¡Sí Se Puede! Cesar Chavez Graphics and Art
March 31 is the birthday of Cesar Chavez, and also Cesar Chavez Day, which is a state holiday in California, Texas, and Colorado. Chavez was most active as a labor leader and civil rights activist in the 1960s and 70s, when he co-founded what became the United Farm Workers union. He led the struggle for migrant workers’ rights and better pay and working conditions and became an international figure in the movement for Hispanic civil rights. Based in California, the UFW organized campaigns to boycott lettuce and grapes in support of their union drives, and galvanized support worldwide.
In the late 1960s and early 1970s the grape and lettuce boycott impacted college campuses like the later anti-apartheid divestment movement of the 80s. I was lucky enough to be part of a group that brought Cesar Chavez to speak at my small Northwest Ohio college in 1973. He was a remarkable presence—calm, low-keyed, direct—who spoke more like a philosopher or minister than a fiery labor leader. Yet you could see that the man was filled with passion, strength, and love.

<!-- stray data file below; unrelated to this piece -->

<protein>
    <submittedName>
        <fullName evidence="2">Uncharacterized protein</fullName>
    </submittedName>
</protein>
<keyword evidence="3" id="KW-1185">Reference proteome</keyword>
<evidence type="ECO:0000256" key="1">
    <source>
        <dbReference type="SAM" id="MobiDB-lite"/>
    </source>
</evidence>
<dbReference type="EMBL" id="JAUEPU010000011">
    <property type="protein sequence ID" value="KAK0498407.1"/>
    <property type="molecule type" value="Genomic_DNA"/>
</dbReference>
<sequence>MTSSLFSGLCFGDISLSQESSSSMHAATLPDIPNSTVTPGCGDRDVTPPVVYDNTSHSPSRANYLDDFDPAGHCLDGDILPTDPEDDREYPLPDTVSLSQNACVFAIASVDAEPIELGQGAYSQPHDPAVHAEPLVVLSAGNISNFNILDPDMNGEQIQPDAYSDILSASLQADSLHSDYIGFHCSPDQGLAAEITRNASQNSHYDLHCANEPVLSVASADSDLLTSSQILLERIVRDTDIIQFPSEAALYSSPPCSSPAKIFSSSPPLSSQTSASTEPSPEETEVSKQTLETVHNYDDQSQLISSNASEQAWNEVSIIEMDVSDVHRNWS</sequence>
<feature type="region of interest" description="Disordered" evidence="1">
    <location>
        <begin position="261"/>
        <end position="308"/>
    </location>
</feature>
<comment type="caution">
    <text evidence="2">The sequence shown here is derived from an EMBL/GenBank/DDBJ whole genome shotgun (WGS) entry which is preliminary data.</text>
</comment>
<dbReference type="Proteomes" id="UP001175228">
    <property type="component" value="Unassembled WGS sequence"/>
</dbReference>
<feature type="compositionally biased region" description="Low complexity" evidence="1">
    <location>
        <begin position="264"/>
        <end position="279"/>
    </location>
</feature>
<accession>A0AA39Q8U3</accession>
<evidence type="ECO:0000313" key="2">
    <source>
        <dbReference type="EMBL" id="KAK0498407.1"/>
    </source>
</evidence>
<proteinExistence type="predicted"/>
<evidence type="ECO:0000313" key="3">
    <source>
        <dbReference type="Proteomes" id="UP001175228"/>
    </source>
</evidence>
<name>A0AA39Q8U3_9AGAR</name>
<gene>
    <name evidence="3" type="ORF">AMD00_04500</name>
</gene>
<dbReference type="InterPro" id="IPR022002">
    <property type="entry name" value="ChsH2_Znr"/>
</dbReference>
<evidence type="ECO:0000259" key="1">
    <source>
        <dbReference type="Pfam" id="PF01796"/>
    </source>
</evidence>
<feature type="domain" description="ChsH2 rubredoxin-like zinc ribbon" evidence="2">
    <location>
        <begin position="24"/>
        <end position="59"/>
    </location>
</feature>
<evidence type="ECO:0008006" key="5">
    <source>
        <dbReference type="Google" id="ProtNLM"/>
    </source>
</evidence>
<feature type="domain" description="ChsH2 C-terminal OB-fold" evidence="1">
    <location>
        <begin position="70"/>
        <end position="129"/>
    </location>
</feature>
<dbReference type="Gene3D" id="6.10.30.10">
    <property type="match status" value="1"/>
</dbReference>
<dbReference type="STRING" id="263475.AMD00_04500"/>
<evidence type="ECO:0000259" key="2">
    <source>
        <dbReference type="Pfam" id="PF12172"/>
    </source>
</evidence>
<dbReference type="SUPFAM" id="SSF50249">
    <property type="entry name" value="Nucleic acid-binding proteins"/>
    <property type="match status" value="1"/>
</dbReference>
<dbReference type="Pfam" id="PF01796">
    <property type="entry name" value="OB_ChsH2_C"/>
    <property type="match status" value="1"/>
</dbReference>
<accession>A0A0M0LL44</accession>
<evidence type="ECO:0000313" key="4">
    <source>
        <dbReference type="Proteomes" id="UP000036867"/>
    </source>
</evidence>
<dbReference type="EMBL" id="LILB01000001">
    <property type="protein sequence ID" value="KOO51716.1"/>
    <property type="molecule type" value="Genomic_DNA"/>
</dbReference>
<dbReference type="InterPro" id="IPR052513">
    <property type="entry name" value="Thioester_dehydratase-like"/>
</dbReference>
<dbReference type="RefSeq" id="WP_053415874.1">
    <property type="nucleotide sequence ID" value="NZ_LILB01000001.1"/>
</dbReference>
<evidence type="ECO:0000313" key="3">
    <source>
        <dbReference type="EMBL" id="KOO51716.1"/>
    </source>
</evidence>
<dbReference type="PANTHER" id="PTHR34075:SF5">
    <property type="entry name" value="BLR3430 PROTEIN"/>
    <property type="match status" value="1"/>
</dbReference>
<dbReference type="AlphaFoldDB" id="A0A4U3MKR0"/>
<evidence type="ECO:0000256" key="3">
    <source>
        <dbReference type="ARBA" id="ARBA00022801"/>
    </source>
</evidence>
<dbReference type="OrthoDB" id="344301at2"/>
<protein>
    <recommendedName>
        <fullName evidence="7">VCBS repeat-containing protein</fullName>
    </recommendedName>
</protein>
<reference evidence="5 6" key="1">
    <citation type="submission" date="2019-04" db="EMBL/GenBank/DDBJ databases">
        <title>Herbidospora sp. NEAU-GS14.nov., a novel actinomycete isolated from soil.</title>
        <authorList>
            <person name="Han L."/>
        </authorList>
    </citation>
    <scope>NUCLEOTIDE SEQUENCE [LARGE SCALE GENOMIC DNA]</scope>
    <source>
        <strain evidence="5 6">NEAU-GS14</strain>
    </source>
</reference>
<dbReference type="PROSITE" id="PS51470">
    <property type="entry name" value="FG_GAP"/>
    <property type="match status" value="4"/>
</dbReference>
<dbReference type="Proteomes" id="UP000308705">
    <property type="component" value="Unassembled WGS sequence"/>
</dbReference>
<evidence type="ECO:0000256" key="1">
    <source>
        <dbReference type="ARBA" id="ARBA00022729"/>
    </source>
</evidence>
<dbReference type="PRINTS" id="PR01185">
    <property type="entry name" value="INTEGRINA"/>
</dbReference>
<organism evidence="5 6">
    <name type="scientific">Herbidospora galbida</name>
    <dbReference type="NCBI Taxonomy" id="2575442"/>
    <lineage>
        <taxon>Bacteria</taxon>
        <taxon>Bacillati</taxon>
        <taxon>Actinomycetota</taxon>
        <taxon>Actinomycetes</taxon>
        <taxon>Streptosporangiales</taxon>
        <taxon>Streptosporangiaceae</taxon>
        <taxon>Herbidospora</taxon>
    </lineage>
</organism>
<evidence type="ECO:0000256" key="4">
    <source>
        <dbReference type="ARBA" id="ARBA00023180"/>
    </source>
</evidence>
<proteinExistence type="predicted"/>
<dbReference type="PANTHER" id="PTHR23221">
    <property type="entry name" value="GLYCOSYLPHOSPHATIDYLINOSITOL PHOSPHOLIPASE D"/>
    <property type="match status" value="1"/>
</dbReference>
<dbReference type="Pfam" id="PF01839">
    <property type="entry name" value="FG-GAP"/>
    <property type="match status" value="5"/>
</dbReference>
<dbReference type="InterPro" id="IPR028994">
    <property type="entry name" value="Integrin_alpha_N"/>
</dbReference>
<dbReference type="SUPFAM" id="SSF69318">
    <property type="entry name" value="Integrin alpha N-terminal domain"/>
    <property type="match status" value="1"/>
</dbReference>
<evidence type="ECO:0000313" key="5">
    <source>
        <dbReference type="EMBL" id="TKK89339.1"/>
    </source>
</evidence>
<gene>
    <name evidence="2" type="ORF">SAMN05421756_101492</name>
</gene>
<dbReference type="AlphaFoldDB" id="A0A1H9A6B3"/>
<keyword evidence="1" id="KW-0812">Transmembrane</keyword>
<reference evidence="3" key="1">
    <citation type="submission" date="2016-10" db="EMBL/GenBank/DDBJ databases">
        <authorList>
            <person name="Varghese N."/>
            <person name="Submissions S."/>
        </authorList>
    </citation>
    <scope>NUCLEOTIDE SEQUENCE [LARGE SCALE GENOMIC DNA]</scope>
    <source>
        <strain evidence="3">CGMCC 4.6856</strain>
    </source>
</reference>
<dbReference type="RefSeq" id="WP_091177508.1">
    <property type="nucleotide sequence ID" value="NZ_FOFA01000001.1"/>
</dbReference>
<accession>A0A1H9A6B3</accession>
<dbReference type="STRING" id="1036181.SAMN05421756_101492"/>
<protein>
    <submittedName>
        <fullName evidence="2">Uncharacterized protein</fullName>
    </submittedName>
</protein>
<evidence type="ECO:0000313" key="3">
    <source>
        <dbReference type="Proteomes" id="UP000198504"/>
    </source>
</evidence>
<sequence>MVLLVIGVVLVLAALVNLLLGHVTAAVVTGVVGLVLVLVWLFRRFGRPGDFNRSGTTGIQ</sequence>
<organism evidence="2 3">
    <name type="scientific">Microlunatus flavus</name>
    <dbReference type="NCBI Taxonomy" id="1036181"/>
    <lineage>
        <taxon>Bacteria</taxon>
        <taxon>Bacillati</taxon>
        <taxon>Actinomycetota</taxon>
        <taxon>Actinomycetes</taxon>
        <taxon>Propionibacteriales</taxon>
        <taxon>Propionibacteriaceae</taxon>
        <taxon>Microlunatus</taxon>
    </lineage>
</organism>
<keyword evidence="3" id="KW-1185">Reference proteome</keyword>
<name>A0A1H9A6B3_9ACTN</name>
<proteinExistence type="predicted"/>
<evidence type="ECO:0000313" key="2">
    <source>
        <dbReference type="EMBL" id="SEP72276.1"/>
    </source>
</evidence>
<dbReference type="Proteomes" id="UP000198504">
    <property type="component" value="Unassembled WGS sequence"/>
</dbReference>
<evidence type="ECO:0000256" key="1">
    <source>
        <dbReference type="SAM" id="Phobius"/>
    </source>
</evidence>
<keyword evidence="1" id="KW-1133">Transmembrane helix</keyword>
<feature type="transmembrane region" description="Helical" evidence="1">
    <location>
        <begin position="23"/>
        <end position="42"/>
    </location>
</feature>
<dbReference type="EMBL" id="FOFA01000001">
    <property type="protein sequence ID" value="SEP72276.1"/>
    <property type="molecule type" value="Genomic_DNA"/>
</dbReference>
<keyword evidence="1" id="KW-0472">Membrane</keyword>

We’ve collected some great posters and other graphics featuring Chavez and the UFW boycott campaigns. The famous black eagle UFW logo was initially created by Cesar Chavez and a two family members, and then refined by graphic designer and cartoonist Andrew Zermeno.
For more information on Cesar Chavez, visit the Cesar Chavez Foundation.
(Above): United Farm Workers poster, 1960s. Source: Museum of California
Time, July 4, 1969. Illustration: Manuel Gregorio Acosta.
Carnegie Hall benefit concert poster, 1968. Artwork: Paul Davis. Source: Library of Congress.
Poster via Chicago Women’s Graphics Collective, circa 1978. Source: Library of Congress.
United Farm Workers flag and logo.
United Farm Workers poster, 1973. Art: Xavier Viramontes. Source: Jeliza Patterson.
Cesar Chavez U.S. Postal Service stamp, 2003